Last Friday, I observed in a post here that machine names appeared case sensitive in RDP. Indeed they are — kind of — and in other places, too. This includes the ancient and venerable PING command, a go-to utility to check connectivity between IP hosts. In trying to get all of my PCs to show up on the LAN, I turned to PING to see who was reporting in and who wasn’t. Along the way I observed some fascinating and surprising case sensitivity in PING itself. Here’s an illustrative screen capture from PowerShell:
An abridged version of PING attempts using the same base string, with differing upper- and lower-case chars.
Why I Insist That NetBIOS Names Get Weirder and Weirder
The following table sums up the results from the preceding sequence of PING attempts (plus another item I chose not to include). It basically shows that NetBIOS name resolution has its apparent quirks.
|Variations on a NetBIOS name: DellVP11
|ClllClnn (not shown)
To me, there’s one captivating thing about the outputs. The only string that DOESN’T work is also the same string that PING uses itself — namely, DellVP11. That’s ClllCCnn, in the notation of the table. This denotes: initial cap, followed by three lower-case letters, two more cap letters, and two digits, in case you wondered.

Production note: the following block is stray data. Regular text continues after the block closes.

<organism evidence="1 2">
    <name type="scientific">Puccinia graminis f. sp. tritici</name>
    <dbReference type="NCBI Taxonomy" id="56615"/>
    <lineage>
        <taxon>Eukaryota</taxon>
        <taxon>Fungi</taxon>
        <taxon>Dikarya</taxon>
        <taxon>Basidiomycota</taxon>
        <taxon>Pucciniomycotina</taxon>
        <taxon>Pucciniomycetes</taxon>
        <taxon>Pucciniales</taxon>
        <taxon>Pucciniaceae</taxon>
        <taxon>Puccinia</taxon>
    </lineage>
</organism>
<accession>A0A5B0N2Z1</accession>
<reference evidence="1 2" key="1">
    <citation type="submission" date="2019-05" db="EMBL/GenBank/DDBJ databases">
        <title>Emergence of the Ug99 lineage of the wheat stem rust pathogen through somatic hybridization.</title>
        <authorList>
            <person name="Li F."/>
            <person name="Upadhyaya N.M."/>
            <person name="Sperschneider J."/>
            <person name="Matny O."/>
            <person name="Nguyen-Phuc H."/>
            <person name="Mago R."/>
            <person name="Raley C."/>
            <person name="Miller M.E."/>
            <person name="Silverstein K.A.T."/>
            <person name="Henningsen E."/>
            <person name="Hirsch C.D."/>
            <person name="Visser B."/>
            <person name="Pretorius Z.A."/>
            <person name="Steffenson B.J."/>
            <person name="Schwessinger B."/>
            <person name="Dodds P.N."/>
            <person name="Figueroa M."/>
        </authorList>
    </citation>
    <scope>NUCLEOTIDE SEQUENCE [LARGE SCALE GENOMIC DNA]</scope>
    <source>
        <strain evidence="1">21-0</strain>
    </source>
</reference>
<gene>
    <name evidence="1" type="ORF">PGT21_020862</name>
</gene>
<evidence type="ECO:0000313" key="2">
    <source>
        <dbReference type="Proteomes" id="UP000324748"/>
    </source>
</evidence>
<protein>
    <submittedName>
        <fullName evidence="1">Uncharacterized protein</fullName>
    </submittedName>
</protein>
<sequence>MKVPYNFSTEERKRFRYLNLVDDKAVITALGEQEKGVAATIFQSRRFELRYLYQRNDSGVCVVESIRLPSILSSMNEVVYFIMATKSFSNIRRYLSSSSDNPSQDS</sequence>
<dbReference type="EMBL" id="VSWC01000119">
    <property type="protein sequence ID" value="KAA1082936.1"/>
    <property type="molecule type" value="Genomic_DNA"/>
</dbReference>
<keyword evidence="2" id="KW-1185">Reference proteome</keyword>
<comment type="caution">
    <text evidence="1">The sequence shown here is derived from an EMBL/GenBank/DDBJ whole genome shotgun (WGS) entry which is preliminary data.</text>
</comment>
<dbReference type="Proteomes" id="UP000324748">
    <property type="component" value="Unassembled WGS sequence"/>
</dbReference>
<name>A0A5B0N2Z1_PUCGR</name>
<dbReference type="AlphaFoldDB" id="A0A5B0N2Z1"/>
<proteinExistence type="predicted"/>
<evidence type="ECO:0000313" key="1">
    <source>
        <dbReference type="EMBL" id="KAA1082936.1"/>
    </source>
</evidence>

A Surprising Finding for NetBIOS Names
It turns out there’s good reason for PING to use that specific NetBIOS name for the Venue Pro. The Microsoft Developer Network Documentation says this about NetBIOS names (emphasis mine):
Neither [RFC1001] nor [RFC1002] discusses whether names are case-sensitive. This document clarifies this ambiguity by specifying that because the name space is defined as sixteen 8-bit binary bytes, a comparison MUST be done for equality against the entire 16 bytes. As a result, NetBIOS names are inherently case-sensitive.
There’s only one way I can find to get the “real NetBIOS name” for a Windows 10 computer. It requires checking the Computer Name field in the Control Panel’s System element. On my Venue Pro, that field reads “DellVP11” (ClllCCnn). Go figure! It’s the only name that DOESN’T resolve in PING. This makes no sense to me whatsoever, but it’s indisputably true — on this particular PC at least.
On some of my other PCs, PING accepts all variants of the machine name. The case of individual letters doesn’t matter. On others, it does. As I’ve already reported for my T520 Lenovo laptop, “T520” doesn’t work but “t520” does– and the latter is the apparent actual NetBIOS name string. For my X220 Tablet, “X220T” doesn’t work, but all three other possible variants do (“x220T” “X220t” and “x220t”, of which “x220t” is the actual NetBIOS name string).
Again: weird! I sure hope MS comes up with some kind of fix for this. Because most IP utilities report the machine name in upper case only, seems like that should be the canonical form for such names. We’ll just have to wait and see how it all plays out…